Two tracks into her debut LP, Greentea Peng sums up her style more succinctly than any reviewer ever could. “This sound…. it’s very physical and literal, but metaphysical and mystical,” she coos, reinforcing the aura of calm self-assurance that has surrounded the south-east London singer ever since her earliest musical experiments.
She’s right to be confident; three years on from the psychedelic soul of ‘Moonchild’, Greentea has succeeded in crafting a collection that is as much a multi-sensory experience as it is an album. Written and recorded in a remote corner of Surrey – as part of a month-long wilderness retreat with her seven-piece house band the Seng Seng Family – ‘MAN MADE’ seems to have absorbed the shroom-soaked spirit of its surroundings by osmosis. Listening to funk guitar mingle with dubby bass and languid brass on the aforementioned ‘This Sound’, you can practically feel your pulse-rate dropping in real time.
As Greentea herself told NME, it’s a record purpose-designed to resonate “more in your heart space, and less in your headspace,” to the extent that she recorded the vast majority of songs in 432hZ, a tuning a semitone below the industry standard. It’s debatable how noticeable that deviation really is – particularly when experienced in isolation from all other music – but there’s no doubting the sense of serenity her choice of palette provokes.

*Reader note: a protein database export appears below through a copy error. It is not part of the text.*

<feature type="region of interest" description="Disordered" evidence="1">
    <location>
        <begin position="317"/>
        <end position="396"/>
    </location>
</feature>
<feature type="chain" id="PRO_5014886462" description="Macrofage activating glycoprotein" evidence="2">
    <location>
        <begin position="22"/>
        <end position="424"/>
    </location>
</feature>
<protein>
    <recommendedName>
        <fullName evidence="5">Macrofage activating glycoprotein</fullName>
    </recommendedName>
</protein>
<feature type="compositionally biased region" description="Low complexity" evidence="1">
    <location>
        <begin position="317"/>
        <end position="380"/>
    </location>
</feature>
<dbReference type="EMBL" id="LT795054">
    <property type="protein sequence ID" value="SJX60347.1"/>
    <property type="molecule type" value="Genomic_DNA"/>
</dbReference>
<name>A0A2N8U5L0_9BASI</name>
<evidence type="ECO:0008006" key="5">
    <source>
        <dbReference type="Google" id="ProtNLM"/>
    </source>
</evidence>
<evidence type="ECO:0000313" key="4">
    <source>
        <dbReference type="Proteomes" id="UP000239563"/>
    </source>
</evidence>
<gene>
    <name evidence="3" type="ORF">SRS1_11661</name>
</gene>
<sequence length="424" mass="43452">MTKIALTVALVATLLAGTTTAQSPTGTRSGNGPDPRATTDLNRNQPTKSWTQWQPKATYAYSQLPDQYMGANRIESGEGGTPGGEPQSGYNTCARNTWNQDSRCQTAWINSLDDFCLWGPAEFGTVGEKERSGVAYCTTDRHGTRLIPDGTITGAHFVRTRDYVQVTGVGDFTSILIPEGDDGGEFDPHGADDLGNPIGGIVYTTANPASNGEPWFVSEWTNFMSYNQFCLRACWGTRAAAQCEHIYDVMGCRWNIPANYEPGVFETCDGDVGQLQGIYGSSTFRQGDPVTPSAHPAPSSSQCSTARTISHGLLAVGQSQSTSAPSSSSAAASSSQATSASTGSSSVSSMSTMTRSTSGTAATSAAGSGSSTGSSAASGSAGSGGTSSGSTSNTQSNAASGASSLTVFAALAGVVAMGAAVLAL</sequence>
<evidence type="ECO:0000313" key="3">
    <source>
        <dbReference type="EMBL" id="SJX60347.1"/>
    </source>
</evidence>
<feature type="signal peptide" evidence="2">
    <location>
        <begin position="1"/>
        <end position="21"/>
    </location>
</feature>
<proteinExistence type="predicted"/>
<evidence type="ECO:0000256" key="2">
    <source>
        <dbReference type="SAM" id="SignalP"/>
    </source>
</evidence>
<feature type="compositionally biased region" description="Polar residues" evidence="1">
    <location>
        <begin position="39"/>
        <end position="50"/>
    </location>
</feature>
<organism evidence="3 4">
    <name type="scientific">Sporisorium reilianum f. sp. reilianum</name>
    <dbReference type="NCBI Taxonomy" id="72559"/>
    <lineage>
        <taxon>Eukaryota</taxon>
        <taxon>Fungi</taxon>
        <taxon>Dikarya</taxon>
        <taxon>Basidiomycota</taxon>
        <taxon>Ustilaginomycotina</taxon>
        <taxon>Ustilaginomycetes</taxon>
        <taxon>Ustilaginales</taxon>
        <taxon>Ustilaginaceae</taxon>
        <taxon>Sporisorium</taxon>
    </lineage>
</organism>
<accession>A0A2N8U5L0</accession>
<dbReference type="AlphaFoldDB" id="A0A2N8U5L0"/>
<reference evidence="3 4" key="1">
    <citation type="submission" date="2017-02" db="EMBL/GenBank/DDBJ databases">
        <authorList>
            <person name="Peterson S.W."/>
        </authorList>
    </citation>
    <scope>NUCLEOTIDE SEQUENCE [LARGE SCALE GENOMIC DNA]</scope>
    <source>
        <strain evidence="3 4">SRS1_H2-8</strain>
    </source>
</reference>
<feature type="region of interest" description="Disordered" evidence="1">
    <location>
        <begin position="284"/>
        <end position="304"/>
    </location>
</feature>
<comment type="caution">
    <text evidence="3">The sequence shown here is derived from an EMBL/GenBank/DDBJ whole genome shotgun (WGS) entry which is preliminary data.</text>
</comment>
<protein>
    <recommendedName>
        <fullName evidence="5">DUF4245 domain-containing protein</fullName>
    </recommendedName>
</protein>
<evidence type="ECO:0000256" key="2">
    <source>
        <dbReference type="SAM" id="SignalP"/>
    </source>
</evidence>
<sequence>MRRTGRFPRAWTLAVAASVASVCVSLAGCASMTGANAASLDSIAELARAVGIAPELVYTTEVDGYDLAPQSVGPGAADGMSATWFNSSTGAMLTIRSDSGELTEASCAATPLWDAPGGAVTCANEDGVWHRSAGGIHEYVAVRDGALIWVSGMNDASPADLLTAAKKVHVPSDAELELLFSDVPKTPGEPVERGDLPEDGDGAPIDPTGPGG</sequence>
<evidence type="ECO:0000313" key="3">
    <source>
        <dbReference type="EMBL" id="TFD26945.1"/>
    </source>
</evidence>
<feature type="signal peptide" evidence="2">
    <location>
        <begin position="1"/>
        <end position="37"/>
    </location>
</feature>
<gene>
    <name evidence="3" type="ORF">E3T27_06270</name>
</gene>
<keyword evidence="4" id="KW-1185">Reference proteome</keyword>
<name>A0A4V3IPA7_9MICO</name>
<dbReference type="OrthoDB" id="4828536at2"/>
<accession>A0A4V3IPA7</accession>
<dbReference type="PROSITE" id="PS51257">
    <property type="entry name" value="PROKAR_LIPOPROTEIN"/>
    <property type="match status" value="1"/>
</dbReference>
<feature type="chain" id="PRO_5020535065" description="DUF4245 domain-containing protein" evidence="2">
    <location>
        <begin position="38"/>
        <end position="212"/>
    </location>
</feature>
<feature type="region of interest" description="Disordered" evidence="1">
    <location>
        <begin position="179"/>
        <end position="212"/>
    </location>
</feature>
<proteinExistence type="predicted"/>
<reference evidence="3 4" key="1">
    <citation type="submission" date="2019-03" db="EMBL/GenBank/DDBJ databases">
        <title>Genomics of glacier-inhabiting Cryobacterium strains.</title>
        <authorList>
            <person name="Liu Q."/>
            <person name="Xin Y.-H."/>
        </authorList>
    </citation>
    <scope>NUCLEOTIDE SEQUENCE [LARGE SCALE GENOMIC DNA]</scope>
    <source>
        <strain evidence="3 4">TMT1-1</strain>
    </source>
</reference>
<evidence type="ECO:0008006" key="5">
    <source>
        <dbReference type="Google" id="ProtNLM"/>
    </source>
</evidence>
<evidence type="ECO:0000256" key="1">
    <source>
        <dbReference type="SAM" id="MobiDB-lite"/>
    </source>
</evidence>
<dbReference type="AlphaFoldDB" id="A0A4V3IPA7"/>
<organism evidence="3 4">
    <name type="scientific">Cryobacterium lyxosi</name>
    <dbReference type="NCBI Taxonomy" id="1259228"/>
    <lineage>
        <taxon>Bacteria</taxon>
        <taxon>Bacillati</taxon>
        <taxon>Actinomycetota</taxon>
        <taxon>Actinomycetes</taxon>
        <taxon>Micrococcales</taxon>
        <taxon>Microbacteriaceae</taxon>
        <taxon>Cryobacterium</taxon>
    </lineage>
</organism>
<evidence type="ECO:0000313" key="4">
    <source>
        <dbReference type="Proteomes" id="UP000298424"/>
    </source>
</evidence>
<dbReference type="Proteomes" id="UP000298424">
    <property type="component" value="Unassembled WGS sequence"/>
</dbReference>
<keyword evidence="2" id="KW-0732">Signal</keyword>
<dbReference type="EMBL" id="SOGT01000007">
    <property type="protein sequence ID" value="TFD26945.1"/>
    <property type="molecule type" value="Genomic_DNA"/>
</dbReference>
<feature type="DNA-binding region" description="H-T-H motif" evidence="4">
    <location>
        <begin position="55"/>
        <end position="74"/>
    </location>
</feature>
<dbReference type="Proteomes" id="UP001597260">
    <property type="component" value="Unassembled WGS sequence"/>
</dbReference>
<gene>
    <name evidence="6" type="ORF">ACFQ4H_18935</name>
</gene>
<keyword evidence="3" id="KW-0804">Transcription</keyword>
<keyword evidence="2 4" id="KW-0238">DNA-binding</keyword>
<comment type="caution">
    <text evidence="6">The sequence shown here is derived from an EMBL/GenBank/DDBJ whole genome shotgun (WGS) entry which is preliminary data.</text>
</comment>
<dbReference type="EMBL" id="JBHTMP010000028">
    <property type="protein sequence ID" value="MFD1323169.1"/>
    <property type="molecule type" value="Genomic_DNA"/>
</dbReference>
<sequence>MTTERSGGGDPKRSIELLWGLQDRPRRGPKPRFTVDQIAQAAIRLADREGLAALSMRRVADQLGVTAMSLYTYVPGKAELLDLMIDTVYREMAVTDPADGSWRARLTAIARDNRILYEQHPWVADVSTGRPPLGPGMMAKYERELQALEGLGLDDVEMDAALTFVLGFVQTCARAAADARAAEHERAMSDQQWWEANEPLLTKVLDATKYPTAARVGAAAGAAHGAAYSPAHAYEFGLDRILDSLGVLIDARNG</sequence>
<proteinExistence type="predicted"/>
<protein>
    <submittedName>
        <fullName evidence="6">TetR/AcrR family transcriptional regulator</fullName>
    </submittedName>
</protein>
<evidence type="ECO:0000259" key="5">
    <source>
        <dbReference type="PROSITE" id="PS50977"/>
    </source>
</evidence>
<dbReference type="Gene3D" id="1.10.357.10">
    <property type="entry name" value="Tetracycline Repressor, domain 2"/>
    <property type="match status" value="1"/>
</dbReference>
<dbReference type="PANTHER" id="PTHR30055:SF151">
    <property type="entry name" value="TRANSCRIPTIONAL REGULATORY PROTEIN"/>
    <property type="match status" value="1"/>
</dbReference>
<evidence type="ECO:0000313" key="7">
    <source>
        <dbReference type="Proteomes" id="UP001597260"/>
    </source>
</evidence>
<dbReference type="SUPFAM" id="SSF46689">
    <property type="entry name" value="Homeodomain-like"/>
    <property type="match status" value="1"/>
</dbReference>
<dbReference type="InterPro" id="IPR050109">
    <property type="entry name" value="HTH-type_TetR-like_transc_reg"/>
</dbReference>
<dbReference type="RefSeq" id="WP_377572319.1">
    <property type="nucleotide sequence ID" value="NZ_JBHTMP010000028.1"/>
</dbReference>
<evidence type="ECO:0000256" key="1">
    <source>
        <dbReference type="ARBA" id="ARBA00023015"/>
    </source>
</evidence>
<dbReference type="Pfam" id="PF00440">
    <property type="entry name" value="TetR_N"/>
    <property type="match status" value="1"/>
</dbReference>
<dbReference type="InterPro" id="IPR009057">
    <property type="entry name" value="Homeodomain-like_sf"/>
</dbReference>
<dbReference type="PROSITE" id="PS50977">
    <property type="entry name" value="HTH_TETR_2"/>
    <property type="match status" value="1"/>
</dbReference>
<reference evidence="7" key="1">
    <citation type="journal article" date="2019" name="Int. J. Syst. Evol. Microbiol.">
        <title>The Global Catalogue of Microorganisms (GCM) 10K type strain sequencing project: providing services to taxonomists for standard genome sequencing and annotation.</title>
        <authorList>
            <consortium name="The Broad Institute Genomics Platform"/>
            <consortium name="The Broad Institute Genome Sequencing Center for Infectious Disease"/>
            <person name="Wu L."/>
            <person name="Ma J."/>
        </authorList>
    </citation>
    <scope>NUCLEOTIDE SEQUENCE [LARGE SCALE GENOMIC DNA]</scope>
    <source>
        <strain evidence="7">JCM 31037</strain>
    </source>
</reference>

Greentea’s love of Finley Quaye’s ‘Maverick A Strike’ is writ large in the loose grooves and laidback diction on ‘Earnest’, while the Simmy and Kid Cruise-starring ‘Free My People’ draws on Damian Marley, its message of liberation propelled by rippling reggae rhythms. The sparse, Swindle-produced ‘Be Careful’ hypnotises with serpentine flute loops, while the blissed out ‘Nah It Aint The Same’ lulls listeners with a mix of syncopated Hammond organ, scratching and elastic double bass, before reaching a euphoric climax hewn from D’n’B beats and jazzy piano trills.
‘MAN MADE’s lyrical focus is similarly spellbinding, steeped in spiritual reflections and mantra-like repetition, but also frequently calls for unity in the face of authoritarian forces. “This is for the youth that can’t be silenced nor battered nor beaten, though you try to confine us,” she sighs on ‘Make Noise’, a call to arms as languorous as you’re likely to hear. Throughout, you get the sense Greentea is defiantly doing everything in her own sweet time. Lucky for us, then, that her sense of timing is in sync with the universe, because this hazy set is ideally suited to the long, lazy summer days.
- Release date: June 4
- Record label: AMF Records